Implement travel demand management and ITS strategies to successfully reduce congestion and delay during special events.
Phoenix International Raceway's experience with TDM strategies.
To assist travelers, the PIR Special Event Traffic Management System has been developed, providing detailed route information, color-coded routes, and parking maps in the Guest Guide, which can be downloaded from PIR's Web site.
To help reduce congestion, traffic is directed to one of eight routes depending on the direction from which the motorists are traveling. While this may result in traffic spending more time on arterial routes, it reduces the demand at the choke points of the interstate and local highways. Traffic is also directed to park and ride lots with information posted on the official Web site, in the parking and facilities guide, through Highway Advisory Radio (HAR) and the media, and on variable message signs near the raceway.
The PIR has benefited substantially from their aggressive use of TDM and ITS. Lessons learned from the PIR special event management are presented below.
- Reduce congestion and delay by using TDM and ITS strategies. Pre-event informational campaigns are used to provide patrons with transportation information, including:
- Specific routes to reach the raceway and the park and ride lots
- Detailed Web site and newsletter reinforcing those particular routes
- Telephone numbers for additional information on park and ride lots
- Highway Advisory Radio (HAR) with special race driver recorded messages to encourage use of the system.
Evidence suggests that the TDM and ITS strategies worked to reduce congestion and delay. Using vehicle detectors to monitor the impact of their efforts, agencies were able to document a reduction in average travel time between Phoenix and the PIR raceway from approximately 2 to 3 hours in 1998 to less than 30 minutes in 2000. In addition, parking lots in 1998 took an average of 5.5 hours to clear and, in 2000, that time was reduced to 3.5 hours on average. These improvements were documented over the three race seasons despite an increase in traffic volumes from 85,744 to 133,185 vehicles.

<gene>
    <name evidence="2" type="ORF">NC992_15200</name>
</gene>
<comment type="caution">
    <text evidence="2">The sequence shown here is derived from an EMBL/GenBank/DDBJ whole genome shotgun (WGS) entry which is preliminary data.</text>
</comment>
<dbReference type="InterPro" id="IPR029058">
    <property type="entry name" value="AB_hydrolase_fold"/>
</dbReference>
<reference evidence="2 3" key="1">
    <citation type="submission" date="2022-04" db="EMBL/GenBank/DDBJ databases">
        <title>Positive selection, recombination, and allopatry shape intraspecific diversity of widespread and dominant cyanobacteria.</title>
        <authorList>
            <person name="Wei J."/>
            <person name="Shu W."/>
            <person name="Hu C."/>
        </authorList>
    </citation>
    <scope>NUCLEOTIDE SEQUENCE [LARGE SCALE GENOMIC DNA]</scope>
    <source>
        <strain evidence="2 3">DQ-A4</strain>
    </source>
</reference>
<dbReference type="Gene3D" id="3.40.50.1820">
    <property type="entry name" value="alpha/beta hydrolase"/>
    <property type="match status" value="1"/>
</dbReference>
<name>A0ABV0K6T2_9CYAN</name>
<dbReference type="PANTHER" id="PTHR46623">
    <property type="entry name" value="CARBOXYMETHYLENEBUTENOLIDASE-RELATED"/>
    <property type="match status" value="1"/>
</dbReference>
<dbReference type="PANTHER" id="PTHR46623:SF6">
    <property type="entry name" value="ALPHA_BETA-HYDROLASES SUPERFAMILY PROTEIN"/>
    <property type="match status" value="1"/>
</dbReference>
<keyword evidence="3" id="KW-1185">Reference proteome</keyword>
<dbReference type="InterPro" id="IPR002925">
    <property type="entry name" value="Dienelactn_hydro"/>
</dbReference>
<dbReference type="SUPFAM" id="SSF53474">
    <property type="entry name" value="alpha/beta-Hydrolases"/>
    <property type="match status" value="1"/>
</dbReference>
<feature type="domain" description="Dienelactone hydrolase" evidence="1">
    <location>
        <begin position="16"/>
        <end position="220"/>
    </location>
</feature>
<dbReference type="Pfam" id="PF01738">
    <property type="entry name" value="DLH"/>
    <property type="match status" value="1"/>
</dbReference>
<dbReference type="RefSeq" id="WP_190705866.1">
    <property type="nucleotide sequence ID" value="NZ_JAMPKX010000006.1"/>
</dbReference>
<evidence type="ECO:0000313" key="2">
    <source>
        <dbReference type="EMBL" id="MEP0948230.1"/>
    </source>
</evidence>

- Increase customer satisfaction by managing traffic and providing good traveler information. The public appreciated the PIR special event management system's effort to effectively manage traffic during special events. The NCHRP report noted that typically there were 300 instances of negative feedback prior to the implementation of the special event planning management, and, with implementation of the new strategies, 200 positive instances of feedback were received.
Author: Jodi L. Carson and Ryan G. Bylsma of Montana State University
Published By: National Cooperative Highway Research Program - Transportation Research Board
Source Date: 2003URL: http://gulliver.trb.org/publications/nchrp/nchrp_syn_309a.pdf#search='NCHRP%20309%20Transportation%20Planning%20and%20Management%20for%20Special%20Events
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